Fall of Enugu

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Fall of Enugu
Part of Nigerian Civil War
Date October 1–4, 1967
Location Enugu
Result Nigerian victory
 Nigeria  Biafra
Commanders and leaders
Theophilus Danjuma Alexander Madiebo
unknown unknown
Casualties and losses
unknown unknown

The Fall of Enugu, (October 1–4, 1967), was a military conflict between Nigerian and Biafran forces. Enugu was invaded after the Biafran retreat from the Mid-Western Region only 14 days earlier after the Nigerian 2nd and 3rd Marine Division cleared them of the area.


When Nsukka fell to the Nigerian 1st and 2nd Brigades the Biafran President, Odumegwu Ojukwu, knew that his capital would be the Nigerian's next target. After a failed invasion of Nsukka on July 30, 1967 resulted in the death of Major Kaduna Nzeogwu President Ojukwu began drawing up plans for an invasion of Nigeria's Mid-Western Region in an attempt to divert attention away from Enugu. The invasion of August 9 was a tremendous success for the Biafrans and was followed by a sort of 44-day stalemate, before it was broken by the Nigerian 2nd Division's invasion of Ore. Biafran soldiers retreated from the region on September 20, 1967 and fled back to their homeland, pursued by Nigerian soldiers. The commander of Nigerian troops stationed in Nsukka, General Obasanjo, was relieved of his command and replaced with Lt. Col. Theophilus Danjuma.

Nigerian offensive[edit]

Due to a flank attack by Biafran units at Ebe, the Nigerian 22nd battalion found itself pursuing retreating Biafran soldiers to Abor, which was already occupied by the Nigerian 5th battalion and almost led to a "friendly fire" incident. The sector commander altered the original plan and ordered both battalions to advance on Nine Mile corner using Abor as launchpad. It was no longer necessary for the 22nd battalion to jump from Eke and arrangements were made for Eke to be shelled by artillery from Abor.

As Nigerian soldiers advanced down the Nine Mile there was a stampede of Biafran vehicles that struggled to get away from the impending federal forces. There was a three-day delay by federal forces at Abor in order to reorganize. Sector commander Lt. Col. Theophilus Danjuma sent a wireless message to Nigerian President Yakubu Gowon that stated he had begun shelling Enugu from Ukena. The message was intercepted by Biafran units who began shelling Danjuma's position a few minutes later, narrowly escaping death.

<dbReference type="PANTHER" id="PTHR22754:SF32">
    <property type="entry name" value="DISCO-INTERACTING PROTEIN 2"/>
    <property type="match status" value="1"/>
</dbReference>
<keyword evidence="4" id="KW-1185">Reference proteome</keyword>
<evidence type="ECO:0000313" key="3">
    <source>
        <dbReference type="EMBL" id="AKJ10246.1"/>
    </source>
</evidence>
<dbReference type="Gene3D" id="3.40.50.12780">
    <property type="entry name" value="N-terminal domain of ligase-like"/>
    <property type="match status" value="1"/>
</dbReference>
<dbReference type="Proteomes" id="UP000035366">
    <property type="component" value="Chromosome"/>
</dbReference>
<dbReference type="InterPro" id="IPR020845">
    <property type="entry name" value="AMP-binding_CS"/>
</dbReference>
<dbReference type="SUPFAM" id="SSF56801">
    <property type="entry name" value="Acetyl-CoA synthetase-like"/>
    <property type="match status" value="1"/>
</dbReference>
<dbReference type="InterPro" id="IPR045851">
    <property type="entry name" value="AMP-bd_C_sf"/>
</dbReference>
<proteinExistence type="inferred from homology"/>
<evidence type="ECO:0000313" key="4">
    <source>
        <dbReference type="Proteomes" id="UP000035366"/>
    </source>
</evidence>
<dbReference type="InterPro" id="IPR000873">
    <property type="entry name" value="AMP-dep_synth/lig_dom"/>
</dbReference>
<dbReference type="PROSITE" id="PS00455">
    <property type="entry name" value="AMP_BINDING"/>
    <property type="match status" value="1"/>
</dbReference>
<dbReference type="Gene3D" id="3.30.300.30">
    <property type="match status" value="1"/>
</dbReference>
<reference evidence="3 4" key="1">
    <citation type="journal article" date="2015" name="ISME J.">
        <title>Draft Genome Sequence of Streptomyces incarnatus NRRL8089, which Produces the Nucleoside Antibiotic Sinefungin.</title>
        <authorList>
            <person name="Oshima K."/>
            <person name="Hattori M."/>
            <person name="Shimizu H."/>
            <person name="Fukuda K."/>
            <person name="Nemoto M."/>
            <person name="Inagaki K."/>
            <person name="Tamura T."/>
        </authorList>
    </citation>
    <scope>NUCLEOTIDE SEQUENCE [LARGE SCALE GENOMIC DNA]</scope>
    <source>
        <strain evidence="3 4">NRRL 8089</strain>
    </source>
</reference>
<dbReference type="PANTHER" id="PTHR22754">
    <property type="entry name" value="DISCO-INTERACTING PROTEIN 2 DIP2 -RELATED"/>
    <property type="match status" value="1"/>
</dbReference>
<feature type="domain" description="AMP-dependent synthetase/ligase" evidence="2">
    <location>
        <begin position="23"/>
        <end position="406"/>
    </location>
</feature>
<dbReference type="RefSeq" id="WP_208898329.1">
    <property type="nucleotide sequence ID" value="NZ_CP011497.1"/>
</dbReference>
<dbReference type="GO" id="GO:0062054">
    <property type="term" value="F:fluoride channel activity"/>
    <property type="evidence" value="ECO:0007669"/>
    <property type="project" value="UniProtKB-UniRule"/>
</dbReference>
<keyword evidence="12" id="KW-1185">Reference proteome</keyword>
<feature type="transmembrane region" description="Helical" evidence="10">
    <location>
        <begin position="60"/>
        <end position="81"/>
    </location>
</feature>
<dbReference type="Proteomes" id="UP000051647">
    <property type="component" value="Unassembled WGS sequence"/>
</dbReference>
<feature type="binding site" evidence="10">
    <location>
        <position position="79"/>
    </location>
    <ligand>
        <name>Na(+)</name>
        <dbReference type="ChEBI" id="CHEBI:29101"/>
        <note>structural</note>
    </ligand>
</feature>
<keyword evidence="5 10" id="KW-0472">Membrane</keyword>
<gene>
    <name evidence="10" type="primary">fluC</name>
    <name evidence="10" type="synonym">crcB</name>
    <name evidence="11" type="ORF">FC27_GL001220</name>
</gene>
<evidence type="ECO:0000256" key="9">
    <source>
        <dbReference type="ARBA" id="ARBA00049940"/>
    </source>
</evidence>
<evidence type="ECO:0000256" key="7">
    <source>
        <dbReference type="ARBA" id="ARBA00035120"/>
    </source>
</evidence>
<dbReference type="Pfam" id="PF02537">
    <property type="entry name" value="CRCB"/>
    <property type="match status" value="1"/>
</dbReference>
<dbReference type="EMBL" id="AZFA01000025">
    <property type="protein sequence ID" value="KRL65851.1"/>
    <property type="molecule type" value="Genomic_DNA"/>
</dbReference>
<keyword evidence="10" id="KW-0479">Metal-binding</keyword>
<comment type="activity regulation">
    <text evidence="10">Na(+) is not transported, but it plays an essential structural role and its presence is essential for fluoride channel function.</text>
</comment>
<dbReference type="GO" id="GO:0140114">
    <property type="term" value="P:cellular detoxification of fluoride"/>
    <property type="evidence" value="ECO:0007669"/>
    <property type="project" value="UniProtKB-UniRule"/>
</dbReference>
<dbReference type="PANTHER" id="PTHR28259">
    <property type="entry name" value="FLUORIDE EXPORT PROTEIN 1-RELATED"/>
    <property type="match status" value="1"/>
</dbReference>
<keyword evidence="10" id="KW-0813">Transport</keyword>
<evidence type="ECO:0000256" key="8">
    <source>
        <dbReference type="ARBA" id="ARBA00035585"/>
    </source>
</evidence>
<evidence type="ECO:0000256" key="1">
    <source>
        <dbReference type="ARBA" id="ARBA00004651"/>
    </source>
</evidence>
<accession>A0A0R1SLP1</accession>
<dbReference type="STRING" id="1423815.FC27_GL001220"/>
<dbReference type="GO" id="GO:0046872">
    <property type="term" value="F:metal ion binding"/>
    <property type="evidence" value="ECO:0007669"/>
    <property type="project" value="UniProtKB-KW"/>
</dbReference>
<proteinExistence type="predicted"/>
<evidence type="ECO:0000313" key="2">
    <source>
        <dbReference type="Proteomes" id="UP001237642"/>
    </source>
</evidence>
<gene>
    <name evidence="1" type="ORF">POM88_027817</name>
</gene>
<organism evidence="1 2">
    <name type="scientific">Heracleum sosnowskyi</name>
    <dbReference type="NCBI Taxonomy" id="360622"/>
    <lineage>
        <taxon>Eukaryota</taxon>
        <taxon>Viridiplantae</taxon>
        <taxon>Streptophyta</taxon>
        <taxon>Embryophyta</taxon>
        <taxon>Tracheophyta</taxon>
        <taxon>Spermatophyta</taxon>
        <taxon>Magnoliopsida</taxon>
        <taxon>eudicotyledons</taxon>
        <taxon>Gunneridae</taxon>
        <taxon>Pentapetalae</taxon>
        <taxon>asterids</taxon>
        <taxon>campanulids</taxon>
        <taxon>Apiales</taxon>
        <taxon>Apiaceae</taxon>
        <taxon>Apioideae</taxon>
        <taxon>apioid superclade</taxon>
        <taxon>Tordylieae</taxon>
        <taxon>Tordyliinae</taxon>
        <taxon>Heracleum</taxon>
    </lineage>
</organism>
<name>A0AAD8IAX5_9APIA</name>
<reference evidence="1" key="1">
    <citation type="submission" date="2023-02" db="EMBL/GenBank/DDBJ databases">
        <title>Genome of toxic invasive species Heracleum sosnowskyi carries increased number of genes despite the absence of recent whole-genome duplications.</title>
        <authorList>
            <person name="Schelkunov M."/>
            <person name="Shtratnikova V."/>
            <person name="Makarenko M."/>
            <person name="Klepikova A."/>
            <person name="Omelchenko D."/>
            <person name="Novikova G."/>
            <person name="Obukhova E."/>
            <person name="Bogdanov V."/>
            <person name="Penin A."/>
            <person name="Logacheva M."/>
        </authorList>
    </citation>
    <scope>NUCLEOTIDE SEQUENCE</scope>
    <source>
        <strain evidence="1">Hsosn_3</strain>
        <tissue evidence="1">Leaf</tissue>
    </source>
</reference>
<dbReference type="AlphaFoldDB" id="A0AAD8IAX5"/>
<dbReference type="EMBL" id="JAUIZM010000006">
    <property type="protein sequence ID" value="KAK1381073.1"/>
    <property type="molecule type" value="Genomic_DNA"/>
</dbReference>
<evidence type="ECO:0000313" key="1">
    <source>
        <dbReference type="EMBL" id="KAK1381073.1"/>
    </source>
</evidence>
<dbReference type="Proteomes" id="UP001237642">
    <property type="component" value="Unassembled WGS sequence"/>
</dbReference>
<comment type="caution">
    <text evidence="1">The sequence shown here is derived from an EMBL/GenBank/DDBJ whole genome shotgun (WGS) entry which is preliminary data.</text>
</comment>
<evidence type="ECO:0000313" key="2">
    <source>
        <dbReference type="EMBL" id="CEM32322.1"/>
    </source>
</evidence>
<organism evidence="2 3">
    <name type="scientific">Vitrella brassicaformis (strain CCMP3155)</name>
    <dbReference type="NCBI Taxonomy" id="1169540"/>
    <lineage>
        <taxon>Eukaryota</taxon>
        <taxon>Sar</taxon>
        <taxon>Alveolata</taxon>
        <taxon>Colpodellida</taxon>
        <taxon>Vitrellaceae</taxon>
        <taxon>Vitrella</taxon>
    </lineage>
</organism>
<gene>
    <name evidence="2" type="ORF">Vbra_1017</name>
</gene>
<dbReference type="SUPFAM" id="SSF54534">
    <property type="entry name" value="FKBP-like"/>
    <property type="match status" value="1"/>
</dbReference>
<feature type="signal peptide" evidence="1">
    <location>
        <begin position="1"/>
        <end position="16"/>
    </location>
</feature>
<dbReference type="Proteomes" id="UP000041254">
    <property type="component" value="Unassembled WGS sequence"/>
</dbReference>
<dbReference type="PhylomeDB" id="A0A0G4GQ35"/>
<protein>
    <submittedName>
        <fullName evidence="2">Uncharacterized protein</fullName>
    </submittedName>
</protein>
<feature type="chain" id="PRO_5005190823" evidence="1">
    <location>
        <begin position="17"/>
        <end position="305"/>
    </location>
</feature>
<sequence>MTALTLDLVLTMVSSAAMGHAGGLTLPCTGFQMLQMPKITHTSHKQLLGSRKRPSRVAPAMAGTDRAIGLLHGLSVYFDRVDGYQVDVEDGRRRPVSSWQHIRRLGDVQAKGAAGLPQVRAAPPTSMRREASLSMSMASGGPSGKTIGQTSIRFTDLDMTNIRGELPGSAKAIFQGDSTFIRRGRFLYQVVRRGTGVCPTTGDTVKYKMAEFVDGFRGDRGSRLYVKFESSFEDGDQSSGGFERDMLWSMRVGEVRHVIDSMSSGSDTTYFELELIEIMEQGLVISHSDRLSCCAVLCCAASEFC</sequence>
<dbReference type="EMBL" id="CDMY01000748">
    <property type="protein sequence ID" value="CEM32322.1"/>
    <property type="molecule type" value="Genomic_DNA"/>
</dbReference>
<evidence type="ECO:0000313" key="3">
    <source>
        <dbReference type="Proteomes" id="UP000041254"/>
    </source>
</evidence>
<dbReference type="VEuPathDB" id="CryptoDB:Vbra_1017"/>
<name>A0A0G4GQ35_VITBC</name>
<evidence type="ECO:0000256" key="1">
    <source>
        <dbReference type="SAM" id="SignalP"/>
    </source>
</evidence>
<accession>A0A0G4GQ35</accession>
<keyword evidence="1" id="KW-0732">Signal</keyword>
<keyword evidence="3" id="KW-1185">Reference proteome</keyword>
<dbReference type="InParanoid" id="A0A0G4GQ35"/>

Biafran perspective[edit]

As Nigerian forces made their way closer towards the capital the Biafran 53rd Brigade under Gen. Alexander Madiebo were assigned to defend the Enugu. Against armored vehicles and MiGs, Biafran President Odumegwu Ojukwu ordered Eastern provinces to send all able-bodied men to defend Enugu. About 10,000 men arrived in Enugu without weapons, food, or tents. The plan was to arm the men with machetes, move them through Eke, and swarm federal troops at Abor. What happened instead was a preoccupation with feeding and administering them as the military, government structure collapsed that same day as soldiers, policemen, and government officials were evacuated to Umuahia.


After Enugu fell to Danjuma President Ojukwu moved his capital to Umuahia and surrounded it with defenses. On October 5 thousands of civilians in Asaba were massacred by the Nigerian 2nd Division under General Murtala Mohammed after being forced to attend a public dance, known as the Asaba massacre. The 2nd Division attempted numerous invasions of Onitsha but all were repulsed, before it was finally captured by the 2nd Division on March 20, 1968.